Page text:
I knew that Great Western would not be a problem as their 125s can take a tandem, however the Virgin trains are slightly more restricted with only single bikes being permitted. I decided to take a risk, take the racks, wheels and mudguards off and strap them to the frame and carry it, then reconstruct it when I got to Chippenham so that I can ride it home. For this my Brother-in-Law lent me some basic tools and some cable ties for the journey.
The first leg of the journey down to Birmingham was very straight forward. The bike could be carried with one hand (just) and it mounted on the hooks provided by Virgin trains. The change of platform at Birmingham was OK with the ends of the bike catching on the stairs. It was heavy but manageable. I decided that I would start constructing the bike at Bristol but only had 15 minutes between trains. By the time I got into the guards van there was only 8 minutes to play with. I got the cable ties off with a knife I found at the bottom of my bag which was a bit of luck. This released the wheels which I put in place first but did not tighten them up. The lower part of the back rack was attached when the Guard boarded who said I had one minute to get in the passenger section, there was no possibility of staying in the guards van to finish the job. I secured the bike as best as I could and found a seat.
Dark was just descending on Chippenham when we pulled in. I raced to the guards van, balanced the mudguard and remaining front rack on the bike and started to roll it out. Due to the slanting angle of the track the door shut on me before I got to it. There then followed a comic situation where after opening the door with one hand and getting the bike half out the mudguard began to fall into the gap between the train and the platform. Catching it pulled up the forks and the front wheel came out which also started for the gap. Luckily all the bits ended up on the platform and could I complete the construction. After a while getting the rear rack on - it does not quite fit, tightening up the wheels, fitting the lights and securing the rest of the bits to the frame I was ready to go.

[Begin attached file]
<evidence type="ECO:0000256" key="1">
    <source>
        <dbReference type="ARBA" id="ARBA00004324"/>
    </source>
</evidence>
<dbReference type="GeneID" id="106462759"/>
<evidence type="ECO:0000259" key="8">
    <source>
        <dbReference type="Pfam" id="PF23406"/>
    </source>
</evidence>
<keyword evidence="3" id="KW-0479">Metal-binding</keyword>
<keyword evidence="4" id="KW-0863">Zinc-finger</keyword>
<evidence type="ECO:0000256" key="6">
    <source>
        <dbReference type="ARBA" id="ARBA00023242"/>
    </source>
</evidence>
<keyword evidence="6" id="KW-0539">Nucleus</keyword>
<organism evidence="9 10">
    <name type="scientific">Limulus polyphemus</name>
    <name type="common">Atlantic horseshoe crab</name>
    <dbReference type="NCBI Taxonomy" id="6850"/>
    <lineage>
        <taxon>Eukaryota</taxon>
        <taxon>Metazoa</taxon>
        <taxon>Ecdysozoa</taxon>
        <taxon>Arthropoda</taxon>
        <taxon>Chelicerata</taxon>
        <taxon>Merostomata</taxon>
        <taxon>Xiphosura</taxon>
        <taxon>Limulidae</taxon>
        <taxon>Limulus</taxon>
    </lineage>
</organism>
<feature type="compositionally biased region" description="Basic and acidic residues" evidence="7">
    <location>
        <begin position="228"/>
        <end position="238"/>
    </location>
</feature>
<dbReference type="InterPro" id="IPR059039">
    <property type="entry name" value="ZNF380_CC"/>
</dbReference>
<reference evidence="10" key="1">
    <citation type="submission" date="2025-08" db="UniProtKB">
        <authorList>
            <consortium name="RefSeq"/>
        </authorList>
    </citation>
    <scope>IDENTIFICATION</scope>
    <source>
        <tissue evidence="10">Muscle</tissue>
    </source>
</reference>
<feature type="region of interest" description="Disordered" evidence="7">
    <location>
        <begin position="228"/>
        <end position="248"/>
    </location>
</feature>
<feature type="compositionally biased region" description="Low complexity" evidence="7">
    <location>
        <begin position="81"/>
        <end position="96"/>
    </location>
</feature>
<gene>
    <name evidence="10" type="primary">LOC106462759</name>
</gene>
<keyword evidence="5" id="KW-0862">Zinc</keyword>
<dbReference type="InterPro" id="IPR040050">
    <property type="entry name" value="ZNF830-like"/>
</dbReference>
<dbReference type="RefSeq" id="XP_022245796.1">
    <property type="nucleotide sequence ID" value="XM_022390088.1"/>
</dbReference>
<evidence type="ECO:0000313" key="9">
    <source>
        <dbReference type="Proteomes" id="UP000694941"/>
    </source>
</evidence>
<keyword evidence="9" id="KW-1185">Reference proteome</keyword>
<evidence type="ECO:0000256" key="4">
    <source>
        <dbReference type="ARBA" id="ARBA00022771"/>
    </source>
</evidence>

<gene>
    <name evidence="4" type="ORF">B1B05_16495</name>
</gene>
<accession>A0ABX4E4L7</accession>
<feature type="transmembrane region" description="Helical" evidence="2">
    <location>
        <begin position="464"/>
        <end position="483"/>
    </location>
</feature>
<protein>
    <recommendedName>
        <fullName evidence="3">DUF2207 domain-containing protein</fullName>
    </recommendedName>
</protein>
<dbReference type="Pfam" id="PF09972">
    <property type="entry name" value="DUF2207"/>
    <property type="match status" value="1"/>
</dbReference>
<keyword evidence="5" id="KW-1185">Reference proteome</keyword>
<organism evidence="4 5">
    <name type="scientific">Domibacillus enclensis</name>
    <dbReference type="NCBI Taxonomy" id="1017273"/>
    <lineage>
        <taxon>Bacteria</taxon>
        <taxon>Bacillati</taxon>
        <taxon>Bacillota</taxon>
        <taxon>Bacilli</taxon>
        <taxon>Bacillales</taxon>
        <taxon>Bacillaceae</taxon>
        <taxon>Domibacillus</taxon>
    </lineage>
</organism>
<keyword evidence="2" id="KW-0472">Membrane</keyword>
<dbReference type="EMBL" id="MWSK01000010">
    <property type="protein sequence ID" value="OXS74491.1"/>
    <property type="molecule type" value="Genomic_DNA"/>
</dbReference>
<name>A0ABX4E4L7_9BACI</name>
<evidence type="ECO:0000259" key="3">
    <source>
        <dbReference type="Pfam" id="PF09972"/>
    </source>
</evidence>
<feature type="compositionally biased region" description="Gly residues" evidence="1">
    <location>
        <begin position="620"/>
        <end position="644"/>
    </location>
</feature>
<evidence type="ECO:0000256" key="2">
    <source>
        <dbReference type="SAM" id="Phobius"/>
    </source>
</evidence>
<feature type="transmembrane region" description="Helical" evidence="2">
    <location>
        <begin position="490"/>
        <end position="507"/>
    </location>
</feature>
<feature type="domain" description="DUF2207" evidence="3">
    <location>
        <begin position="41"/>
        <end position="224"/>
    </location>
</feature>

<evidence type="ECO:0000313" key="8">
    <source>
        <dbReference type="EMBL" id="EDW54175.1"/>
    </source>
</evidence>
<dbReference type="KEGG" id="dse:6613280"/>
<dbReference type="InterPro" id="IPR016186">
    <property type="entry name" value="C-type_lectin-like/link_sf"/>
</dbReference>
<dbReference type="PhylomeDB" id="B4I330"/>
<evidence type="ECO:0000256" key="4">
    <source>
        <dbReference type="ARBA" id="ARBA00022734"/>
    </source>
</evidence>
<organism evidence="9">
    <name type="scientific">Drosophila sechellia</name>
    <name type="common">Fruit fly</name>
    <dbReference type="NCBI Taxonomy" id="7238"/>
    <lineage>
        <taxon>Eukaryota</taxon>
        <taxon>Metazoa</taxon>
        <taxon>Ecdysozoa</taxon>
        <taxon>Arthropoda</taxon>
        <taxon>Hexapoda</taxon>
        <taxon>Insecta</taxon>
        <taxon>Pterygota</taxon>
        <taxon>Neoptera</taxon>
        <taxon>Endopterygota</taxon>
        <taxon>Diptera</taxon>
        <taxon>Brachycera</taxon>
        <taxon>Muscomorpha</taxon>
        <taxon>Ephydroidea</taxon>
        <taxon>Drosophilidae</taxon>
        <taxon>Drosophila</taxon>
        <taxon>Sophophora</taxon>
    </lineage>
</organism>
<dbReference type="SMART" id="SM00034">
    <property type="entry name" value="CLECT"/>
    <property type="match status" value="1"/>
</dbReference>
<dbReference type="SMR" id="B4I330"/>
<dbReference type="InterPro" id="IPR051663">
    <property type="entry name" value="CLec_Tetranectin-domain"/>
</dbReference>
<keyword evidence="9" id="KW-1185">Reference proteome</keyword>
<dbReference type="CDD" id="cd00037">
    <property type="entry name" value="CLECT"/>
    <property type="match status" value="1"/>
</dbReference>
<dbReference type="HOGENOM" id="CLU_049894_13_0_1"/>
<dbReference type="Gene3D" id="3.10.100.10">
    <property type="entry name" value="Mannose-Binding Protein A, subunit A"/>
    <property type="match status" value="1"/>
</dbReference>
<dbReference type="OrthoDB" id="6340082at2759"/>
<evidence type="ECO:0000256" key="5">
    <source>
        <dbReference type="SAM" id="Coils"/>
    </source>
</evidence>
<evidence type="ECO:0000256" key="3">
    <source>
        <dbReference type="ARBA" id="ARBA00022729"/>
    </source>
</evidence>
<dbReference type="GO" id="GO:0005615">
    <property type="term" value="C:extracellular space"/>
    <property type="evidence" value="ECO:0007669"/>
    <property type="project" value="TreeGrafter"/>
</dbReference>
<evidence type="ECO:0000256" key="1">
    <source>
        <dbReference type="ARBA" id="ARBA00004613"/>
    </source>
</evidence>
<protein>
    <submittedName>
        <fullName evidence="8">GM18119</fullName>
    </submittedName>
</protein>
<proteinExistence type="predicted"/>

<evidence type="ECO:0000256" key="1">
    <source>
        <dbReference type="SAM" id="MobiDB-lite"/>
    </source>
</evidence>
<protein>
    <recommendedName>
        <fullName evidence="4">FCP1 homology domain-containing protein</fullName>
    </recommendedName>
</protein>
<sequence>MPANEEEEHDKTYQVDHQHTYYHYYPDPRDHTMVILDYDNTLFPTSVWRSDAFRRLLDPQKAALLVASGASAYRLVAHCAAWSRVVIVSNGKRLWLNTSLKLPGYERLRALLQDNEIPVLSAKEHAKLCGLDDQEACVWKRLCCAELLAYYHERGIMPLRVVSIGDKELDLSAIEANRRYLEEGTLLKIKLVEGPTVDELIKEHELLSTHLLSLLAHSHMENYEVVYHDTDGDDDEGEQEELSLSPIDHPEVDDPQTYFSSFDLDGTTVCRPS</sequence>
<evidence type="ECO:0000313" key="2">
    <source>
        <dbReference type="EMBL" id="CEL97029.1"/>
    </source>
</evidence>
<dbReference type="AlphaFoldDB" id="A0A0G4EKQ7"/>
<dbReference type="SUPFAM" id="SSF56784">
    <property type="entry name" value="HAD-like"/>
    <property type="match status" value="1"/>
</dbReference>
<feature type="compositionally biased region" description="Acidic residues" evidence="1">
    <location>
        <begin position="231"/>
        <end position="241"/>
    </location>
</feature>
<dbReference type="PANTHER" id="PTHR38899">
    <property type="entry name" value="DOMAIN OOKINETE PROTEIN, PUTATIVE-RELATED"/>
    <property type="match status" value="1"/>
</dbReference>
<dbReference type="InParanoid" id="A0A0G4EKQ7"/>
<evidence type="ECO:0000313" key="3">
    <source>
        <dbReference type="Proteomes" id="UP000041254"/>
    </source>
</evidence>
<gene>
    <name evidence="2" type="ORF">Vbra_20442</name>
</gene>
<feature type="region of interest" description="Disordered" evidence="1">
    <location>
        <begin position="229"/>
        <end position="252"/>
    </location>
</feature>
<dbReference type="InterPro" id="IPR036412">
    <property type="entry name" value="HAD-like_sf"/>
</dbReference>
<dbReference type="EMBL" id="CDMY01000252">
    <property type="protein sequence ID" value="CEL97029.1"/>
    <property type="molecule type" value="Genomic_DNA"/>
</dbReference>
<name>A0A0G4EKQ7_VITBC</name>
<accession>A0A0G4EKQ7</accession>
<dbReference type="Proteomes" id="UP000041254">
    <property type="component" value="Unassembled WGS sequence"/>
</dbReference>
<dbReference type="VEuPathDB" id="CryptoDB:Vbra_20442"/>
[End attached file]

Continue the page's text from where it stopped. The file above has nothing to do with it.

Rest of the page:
The ride back was slow due to the low position of the seat and the significant resistance in the bottom brackets. The wheel rim also seemed to rub and all this provided a lesson in poorly configured bikes being hard work. After nearly an hour I arrived home.
The Marlow at Spindles
A view that highlights the beautiful stays
The frame is undoubtedly 531 as its light and has probably been made to order. I haven't measured it but it look about 22.5/18. The slightly different colour of the forks suggests an update of some kind at a later date. Overall the deep blue enamel works well and is in good condition. I have not seen a design involving two sets of long narrow stays before as can be seen above. There are custom made front and rear racks from tubular steel as well as a multitude of braze-ons. Its a TA chainset for both front and rear. The Deore V brakes were added by my Brother-in Law as were the alloy handle bars front and rear and the twist grip changers. The wheels are the weak point and want rebuilding. The rear wheel contains an out of condition hub brake that's not connected.
This is a quality bespoke bike that would be ideal as a adult child combination Tandem and well worth the journey